Grand Prairie CASA (Court Appointed Special Advocates) has taken a new approach to the painted rock movement, in hopes to bring awareness to local communities.

Sharon Gault, Board of Director for Grand Prairie CASA said the Carlisle School District art students will be painting and hiding rocks in an effort to bring awareness of CASA to the southern Lonoke County area. CASA Rocks is an interactive activity for people of all ages to help bring attention to the mission of Grand Prairie CASA.

“It was just an idea we came up with to bring awareness about CASA to people in our community,” Gault said.

Gault said she first spoke with the Carlisle School District principal Brad Horn and Art teacher Monica Caviness, who were both very supportive of the idea. She said she also spoke with the art class students about CASA and how they can help.

“These children are thrown into circumstances beyond their control,” Gault said. “

Grand Prairie CASA serves Arkansas, Lonoke, Monroe, and Woodruff Counties. Grand Prairie CASA, formerly known as CASA of Lonoke County, has expanded from a single to a four county district. According to Gault, about a year and half ago, CASA of Lonoke County took in Monroe and Woodruff counties. Six months following, Gault said they took on Arkansas county as well. Due to the expansion of area, the group changed its name to Grand Prairie CASA.

CASA recruits and trains people from within the community to advocate on behalf of children in the courtroom, classroom, and the community. When a child is taken into custody by the Department of Human Services, an advocate is assigned to each child until the case is closed. CASA also acts as a fact finders for juvenile judges by providing them with information gathered from individuals involved in the child’s life, legal documents, social worker’s files, educational, medical, and therapy records. It works directly with the children, family members, school officials, attorney’s, health care providers, and others involved in their lives, then share this information along with their recommendations to the court, so that well-informed decisions can be made regarding the child’s future.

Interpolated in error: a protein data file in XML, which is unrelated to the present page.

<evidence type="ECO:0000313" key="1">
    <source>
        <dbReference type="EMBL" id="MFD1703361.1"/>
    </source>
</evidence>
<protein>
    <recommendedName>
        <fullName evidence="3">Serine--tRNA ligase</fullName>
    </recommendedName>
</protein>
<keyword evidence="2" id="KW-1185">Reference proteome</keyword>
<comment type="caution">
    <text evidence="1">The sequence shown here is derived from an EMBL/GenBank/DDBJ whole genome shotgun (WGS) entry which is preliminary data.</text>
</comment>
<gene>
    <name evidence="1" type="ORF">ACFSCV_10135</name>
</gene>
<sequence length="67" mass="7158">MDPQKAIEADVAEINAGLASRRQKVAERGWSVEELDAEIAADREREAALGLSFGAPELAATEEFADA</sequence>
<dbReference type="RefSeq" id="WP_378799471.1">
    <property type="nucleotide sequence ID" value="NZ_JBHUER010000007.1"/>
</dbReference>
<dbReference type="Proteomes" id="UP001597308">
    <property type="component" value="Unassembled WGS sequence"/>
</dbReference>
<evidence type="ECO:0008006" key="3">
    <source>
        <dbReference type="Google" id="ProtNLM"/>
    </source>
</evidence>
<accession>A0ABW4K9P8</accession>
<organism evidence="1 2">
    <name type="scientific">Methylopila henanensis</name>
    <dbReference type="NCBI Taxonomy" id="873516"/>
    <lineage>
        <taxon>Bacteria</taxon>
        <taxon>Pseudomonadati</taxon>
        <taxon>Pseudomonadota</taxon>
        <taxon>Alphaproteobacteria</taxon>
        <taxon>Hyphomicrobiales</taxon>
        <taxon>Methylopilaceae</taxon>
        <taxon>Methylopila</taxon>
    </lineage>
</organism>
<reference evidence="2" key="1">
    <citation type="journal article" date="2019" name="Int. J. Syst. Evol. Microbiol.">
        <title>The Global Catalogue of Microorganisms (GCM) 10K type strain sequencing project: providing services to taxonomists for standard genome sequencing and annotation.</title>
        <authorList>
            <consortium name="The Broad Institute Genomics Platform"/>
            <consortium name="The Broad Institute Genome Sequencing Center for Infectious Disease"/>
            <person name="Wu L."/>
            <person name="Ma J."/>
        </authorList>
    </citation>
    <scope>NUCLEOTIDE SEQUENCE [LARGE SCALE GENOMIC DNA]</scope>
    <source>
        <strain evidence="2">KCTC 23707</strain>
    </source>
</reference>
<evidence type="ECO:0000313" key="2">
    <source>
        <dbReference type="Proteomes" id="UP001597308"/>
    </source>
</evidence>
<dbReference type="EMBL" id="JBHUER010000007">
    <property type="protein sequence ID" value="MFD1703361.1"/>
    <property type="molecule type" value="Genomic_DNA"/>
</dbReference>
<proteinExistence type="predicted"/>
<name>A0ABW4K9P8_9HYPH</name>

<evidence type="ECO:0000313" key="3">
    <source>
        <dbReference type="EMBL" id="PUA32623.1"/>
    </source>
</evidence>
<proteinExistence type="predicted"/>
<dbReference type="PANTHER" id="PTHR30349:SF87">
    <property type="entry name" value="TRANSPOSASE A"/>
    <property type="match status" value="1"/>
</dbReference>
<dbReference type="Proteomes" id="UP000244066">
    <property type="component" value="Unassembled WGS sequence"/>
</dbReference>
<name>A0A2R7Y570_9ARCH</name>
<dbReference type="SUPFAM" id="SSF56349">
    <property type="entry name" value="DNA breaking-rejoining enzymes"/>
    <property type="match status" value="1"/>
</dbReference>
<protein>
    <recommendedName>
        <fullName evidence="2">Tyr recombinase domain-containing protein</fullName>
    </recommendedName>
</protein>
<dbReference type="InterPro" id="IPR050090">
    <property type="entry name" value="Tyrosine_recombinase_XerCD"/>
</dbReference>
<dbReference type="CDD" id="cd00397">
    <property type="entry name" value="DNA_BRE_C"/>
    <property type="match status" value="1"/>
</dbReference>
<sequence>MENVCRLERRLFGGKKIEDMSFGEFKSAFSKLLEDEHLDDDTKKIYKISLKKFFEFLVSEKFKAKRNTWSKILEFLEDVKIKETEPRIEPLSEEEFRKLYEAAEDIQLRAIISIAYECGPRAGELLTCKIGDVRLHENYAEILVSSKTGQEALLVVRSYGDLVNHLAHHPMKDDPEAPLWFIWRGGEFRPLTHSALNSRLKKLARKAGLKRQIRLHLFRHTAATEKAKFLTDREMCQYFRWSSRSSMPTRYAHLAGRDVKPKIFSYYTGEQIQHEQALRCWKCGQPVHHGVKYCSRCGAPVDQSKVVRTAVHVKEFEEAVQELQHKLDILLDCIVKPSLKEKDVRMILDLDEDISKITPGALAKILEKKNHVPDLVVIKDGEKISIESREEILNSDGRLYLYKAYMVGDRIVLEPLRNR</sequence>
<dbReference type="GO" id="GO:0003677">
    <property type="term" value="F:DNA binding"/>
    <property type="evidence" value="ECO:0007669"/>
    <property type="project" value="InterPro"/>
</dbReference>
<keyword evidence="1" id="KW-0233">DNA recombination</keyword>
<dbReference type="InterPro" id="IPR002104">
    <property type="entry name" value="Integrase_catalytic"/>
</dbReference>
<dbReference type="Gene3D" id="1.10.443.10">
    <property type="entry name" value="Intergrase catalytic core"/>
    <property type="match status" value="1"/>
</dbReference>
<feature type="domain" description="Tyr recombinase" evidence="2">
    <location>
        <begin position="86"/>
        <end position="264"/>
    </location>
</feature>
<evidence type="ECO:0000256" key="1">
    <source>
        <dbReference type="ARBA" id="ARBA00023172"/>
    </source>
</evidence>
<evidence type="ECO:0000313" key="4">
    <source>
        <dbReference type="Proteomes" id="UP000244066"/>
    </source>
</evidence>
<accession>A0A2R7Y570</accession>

According to Gault reunification is CASA primary goal, whether with parents or other family members.

With the growing number of cases each year, Gault said there is a need for more advocates. She said each advocate by law, can only be assigned to three case. CASA advocates are strictly volunteers.

Anyone interested in becoming a CASA advocate can apply online at If selected as a potential advocate, Gault said they would then need to take classes, to insure they are up to date on laws. Classes are paid for by Grand Prairie CASA and can be done during the advocates free time. Advocate education is provided by the groups annual crawfish boil held each spring and its Champions for Children’s Dinner held in September.

Grand Prairie CASA would like to encourage others to paint and hide rocks, for CASA awareness. Pictures of painted rocks or found rocks can be shared on the CASA rocks facebook page.

For more information about CASA’s work with abused and neglected children, visit or contact CASA Director Delyce Palik at 501-676-6533.